The destiny of Jose Mourinho always seemed to involve arriving at Manchester United at some point. Turns out his dream job didn’t offer a pleasant start to his tenure there. Yes, he might win the Europa League, a competition he dissed in the past, which will put the club in the Champions League next season. But when it comes to the league, their performances and results have been nothing short of disappointing.
Mourinho is the epitome of pragmatism in this sport, although he changes the narrative of what is considered success and what is not depends on how poorly or well he does. This season, the Europa League has become his only goal from a pretty early point in time during the season. United’s abysmal form in away matches against the bigger clubs, their poor scoring record (fewest goals among the top 7 clubs) and their depressing football might put this season as the worst in the Premier League era.
Louis van Gaal was fired last season after failing to finish in the top 4 (managed that in his first season), while his club looked bad in European competition, not to mention impotent on the pitch. Besides bringing Mourinho over, Manchester United signed Zlatan Ibrahimovic, Henrikh Mkhitaryan and Paul Pogba, among other less bombastic signings. Mourinho doesn’t enter a season thinking about the top 4 or Europa League. Those are excuses to be used when things go bad. And they did.
United will finish the season with 5 or 6 losses, far less than Arsenal with 9, on par with Chelsea, Liverpool and Manchester City, all clubs that will finish above them. United also had an incredible run of 25 unbeaten matches. But most of them were draws, a result that means very little for top clubs in the 3-point era. United finished 15 matches in draws out of 37. Middlesbrough, headed towards relegation, are the only ones that come close with 13 ties.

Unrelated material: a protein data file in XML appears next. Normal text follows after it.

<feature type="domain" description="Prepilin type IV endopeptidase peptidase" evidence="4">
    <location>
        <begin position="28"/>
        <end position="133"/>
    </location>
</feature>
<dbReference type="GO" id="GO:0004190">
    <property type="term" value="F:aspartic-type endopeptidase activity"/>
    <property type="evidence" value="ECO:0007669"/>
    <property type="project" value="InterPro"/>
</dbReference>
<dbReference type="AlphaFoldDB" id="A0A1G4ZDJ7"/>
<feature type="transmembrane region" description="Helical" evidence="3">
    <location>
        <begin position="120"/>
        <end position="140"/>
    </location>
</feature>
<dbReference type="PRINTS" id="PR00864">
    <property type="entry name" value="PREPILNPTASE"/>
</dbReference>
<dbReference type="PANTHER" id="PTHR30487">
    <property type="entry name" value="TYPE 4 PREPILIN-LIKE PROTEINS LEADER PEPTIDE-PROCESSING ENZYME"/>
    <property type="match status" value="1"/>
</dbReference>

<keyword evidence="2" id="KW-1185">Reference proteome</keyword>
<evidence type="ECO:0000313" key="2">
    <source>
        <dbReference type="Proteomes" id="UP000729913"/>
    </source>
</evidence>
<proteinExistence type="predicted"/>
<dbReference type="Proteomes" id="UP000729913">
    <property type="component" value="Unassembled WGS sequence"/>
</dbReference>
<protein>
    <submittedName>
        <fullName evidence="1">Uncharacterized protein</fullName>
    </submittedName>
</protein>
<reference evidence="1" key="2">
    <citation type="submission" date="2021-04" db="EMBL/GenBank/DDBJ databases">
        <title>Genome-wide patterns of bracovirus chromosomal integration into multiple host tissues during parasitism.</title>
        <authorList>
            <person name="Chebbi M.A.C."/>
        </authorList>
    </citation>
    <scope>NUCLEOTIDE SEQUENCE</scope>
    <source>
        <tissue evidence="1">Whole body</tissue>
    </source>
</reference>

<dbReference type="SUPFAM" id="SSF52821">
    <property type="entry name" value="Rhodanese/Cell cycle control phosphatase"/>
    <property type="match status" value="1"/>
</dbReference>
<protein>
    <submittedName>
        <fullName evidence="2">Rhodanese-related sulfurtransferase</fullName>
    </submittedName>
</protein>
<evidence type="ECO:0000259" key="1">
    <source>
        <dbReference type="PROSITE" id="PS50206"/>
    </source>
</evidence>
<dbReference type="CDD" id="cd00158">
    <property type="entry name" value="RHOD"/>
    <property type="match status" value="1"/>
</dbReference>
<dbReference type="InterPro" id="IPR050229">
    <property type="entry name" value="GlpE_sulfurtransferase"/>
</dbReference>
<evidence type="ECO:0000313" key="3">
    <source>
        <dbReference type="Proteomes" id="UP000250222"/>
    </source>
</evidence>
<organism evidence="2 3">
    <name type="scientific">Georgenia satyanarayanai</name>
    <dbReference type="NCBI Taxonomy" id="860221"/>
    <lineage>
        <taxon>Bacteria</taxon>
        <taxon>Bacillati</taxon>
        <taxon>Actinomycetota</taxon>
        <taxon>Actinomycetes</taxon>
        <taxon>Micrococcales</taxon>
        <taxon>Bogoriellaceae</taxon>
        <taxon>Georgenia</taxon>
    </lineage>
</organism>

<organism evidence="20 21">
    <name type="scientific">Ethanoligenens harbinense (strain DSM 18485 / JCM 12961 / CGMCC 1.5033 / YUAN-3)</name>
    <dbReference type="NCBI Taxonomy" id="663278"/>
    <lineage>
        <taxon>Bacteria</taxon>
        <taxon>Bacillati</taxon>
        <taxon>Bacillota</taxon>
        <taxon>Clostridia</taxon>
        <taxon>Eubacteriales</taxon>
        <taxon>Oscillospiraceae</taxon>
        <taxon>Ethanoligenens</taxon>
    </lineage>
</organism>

It took Mourinho well over half a season to find a midfield combination that works for him. It didn’t necessarily mean exciting football, but it helped bring out the most of Pogba and find some use for Marouane Fellaini, who is probably far too important to Mourinho and the club than he ever should have been allowed to. Yes, Mourinho is always about the second season, as it was in his most recent title campaign when managing Chelsea. But overall, Mourinho has 1 league title in his last 5 seasons as a manager, with his failure to turn the 2015 championship with Chelsea into something more still a resounding echo in his and everyone’s mind, especially considering how well Antonio Conte is doing with a very similar squad to last season’s.
Yes, there was the Charity (or Community?) Shield, and the League Cup. But United are operating in a stratosphere that doesn’t measure success by minor titles. It’s all about standing out in the league and in the Champions League. Saying this season was a success when the results have been poorer than last year despite all the money invested and the changes they underwent would be a lie. But Mourinho has never had a problem twisting the truth when being asked about things he’s uncomfortable admitting to.